President Obama Talks Housing, Jobs, and Leadership in Nevada

During his visit to a town hall in Henderson Nevada, President Obama announced new efforts to stabilize the housing market by buying vacant homes and converting them into affordable housing that will create jobs, help the housing crisis, and allow the local economy to grow.  He also announced a $1.5 billion fund for housing finance agencies in Nevada and other hard-hit states to help unemployed homeowners avoid foreclosures.  The fund will also help struggling homeowners find a way to pay their mortgages and modify their loans.

He recalled the steps the government has already taken to stem the housing crisis, by providing tax credits to 1.4 million Americans buying their first homes, as well as a loan modification initiative to lower monthly payments for struggling homeowners.

He went on to discuss another issue on everyone’s minds: jobs. He highlighted the steps the government has taken to preserve jobs, and will continue taking to create them. He mentioned how the Recovery Act has helped to save jobs that would have otherwise been lost, expanded unemployment insurance, and cut taxes for the American people.

The President discussed the escalating need for health care reform to increase coverage while lowering overall health care costs, especially when people are seeing rapidly rising premiums and risk losing their coverage.

What we're proposing has nothing to do with a government takeover of a health care.  Most of you would have the exact same health care that you've got right now, but you'd be more protected and more secure.  And if you don't have health care, you'd have a chance of getting health care. And, by the way, it would actually save us money in the long term, because all those wasteful dollars that we're spending right now, the experts estimate we'd actually save a trillion dollars by passing it.

President Obama Listen to Senator Reid in Nevada

President Barack Obama listens as Senate Majority Leader Harry Reid speaks during a town hall meeting at Green Valley High School in Henderson, Nev. February 19, 2010. (Official White House Photo by Pete Souza)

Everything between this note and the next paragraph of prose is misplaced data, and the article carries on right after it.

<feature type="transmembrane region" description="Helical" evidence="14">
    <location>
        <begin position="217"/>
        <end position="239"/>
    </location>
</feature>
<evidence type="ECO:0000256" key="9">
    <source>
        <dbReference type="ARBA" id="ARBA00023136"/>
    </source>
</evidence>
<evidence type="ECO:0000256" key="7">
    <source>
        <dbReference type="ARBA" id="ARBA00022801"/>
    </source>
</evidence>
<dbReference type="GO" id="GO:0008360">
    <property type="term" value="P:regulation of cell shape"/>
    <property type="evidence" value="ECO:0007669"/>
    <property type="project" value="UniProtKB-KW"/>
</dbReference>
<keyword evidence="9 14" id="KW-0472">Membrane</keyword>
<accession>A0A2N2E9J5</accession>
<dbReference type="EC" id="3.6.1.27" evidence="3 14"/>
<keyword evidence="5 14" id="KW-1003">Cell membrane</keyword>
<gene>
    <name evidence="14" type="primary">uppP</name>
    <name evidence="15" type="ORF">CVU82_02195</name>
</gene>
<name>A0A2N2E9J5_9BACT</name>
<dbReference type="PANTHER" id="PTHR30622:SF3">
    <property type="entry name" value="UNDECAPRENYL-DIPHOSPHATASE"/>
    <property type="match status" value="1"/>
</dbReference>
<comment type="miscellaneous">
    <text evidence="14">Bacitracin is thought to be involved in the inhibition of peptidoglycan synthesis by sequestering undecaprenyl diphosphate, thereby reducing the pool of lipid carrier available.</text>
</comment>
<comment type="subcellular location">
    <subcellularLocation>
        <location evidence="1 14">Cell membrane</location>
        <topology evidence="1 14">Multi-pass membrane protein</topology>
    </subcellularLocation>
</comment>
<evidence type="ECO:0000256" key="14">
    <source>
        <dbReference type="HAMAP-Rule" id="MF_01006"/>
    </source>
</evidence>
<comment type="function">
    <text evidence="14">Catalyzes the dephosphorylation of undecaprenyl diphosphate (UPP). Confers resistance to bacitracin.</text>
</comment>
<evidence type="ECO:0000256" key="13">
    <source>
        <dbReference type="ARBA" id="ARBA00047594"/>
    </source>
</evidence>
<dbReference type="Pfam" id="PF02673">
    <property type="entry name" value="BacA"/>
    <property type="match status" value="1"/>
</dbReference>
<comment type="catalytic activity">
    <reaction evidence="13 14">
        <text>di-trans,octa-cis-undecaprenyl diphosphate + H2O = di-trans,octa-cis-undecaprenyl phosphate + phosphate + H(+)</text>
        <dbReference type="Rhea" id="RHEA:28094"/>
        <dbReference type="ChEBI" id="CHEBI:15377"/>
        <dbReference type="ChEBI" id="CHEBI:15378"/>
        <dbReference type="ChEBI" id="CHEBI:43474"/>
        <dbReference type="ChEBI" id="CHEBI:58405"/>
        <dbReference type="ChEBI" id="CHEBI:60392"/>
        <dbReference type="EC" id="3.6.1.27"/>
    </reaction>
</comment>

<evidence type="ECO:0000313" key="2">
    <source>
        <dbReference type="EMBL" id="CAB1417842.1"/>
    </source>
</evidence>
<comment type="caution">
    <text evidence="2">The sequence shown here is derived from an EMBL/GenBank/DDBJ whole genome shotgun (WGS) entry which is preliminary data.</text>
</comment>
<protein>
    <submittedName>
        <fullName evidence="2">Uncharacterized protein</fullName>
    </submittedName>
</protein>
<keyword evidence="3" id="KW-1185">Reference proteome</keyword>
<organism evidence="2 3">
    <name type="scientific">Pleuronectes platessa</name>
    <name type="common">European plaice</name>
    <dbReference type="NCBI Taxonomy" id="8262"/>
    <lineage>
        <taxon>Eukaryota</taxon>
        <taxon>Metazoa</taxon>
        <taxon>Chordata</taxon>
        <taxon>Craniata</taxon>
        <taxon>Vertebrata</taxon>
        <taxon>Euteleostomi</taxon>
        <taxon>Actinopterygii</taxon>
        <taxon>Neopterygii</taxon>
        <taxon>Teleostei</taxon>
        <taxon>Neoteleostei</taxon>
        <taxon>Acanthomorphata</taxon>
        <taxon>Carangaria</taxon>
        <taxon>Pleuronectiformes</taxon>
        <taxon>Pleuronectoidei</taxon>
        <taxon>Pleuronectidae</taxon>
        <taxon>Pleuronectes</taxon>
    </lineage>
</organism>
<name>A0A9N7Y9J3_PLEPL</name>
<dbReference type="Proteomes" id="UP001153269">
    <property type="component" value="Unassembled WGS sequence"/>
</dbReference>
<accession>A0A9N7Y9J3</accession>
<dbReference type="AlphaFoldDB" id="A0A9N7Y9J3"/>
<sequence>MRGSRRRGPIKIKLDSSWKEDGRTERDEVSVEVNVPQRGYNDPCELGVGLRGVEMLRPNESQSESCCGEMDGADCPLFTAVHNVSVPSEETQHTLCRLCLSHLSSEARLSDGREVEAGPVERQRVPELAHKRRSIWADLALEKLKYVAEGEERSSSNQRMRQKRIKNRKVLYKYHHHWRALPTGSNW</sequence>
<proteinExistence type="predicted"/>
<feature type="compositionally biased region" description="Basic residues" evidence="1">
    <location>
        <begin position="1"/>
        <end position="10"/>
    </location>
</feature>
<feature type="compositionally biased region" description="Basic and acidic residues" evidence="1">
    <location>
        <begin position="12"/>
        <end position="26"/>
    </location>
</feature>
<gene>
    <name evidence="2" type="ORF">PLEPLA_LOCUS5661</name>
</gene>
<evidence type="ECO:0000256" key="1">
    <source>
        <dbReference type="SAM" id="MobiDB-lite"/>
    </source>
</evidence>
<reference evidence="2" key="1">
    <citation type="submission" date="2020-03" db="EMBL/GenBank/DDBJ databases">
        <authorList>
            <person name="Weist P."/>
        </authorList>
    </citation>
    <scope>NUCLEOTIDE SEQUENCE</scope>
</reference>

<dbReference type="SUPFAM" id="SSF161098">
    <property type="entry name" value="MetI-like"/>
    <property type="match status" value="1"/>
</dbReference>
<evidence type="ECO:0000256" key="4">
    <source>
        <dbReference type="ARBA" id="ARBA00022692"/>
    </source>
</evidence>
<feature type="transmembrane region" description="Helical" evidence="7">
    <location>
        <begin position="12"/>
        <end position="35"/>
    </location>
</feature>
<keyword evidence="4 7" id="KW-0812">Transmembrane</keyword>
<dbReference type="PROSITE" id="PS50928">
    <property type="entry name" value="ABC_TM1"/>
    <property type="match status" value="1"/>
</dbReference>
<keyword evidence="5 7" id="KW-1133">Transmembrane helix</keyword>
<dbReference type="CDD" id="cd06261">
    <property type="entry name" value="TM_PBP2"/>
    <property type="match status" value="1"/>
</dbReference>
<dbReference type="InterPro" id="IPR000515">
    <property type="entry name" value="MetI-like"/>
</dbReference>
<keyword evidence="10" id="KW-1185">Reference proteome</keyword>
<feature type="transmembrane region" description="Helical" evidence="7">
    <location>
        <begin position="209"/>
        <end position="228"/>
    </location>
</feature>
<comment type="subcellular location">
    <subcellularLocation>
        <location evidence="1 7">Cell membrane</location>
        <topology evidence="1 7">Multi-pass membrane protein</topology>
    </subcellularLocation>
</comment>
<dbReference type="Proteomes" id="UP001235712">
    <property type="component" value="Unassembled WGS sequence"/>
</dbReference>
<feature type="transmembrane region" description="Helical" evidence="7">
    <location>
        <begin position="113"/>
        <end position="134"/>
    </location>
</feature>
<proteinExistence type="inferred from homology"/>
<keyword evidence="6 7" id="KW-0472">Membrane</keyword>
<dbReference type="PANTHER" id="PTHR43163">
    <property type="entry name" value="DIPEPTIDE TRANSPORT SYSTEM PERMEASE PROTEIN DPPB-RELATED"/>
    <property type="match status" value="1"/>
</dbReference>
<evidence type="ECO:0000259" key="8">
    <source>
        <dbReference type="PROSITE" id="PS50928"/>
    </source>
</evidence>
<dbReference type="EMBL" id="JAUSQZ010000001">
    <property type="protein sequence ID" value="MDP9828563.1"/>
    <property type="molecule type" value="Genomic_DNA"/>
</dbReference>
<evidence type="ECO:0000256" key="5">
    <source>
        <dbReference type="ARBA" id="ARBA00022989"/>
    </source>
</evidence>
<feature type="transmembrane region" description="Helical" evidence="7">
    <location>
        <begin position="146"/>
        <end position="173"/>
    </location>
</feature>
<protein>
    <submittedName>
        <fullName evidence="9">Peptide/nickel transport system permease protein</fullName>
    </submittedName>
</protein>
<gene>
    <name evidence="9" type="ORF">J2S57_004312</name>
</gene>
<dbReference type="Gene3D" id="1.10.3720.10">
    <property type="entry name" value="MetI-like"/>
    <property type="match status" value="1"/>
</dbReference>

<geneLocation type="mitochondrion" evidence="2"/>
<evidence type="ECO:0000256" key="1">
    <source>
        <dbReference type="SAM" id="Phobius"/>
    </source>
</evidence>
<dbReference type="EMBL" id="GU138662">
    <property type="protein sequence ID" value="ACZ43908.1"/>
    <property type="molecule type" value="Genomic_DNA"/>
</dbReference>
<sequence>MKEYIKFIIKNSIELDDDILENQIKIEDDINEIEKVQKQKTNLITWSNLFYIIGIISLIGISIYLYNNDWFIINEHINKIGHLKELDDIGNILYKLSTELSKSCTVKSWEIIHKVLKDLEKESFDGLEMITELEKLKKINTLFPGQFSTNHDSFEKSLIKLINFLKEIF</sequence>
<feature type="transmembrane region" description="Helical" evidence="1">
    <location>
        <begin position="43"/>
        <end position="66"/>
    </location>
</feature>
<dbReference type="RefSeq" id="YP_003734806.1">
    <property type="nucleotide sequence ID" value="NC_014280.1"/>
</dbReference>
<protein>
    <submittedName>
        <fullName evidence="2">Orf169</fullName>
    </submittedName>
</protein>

During the discussion with the audience he also made a forceful case for handling climate change by capping carbon and the benefits of a clean energy economy.  He pointed out that other countries are already moving in that direction, and America shouldn't be left behind, using the issue as a prime example of what American leadership can really mean.

What does it mean to lead?  It means countries that out-educate us today are going to out-compete us tomorrow.  And that means America has to lead in education.  That's why we're working with educators to transform our schools, and make college more affordable, and prepare our kids for science and engineering and technical degrees -- because those are going to be the jobs of the future.

And because the future belongs to countries that create the jobs of tomorrow, we've got to lead in energy.  That's why we're investing in companies right here in Nevada and across this nation that produce solar power and wind power and the smart, energy-efficient electric grids the investments that are giving rise to a clean energy economy.  It's vital that we do that.    

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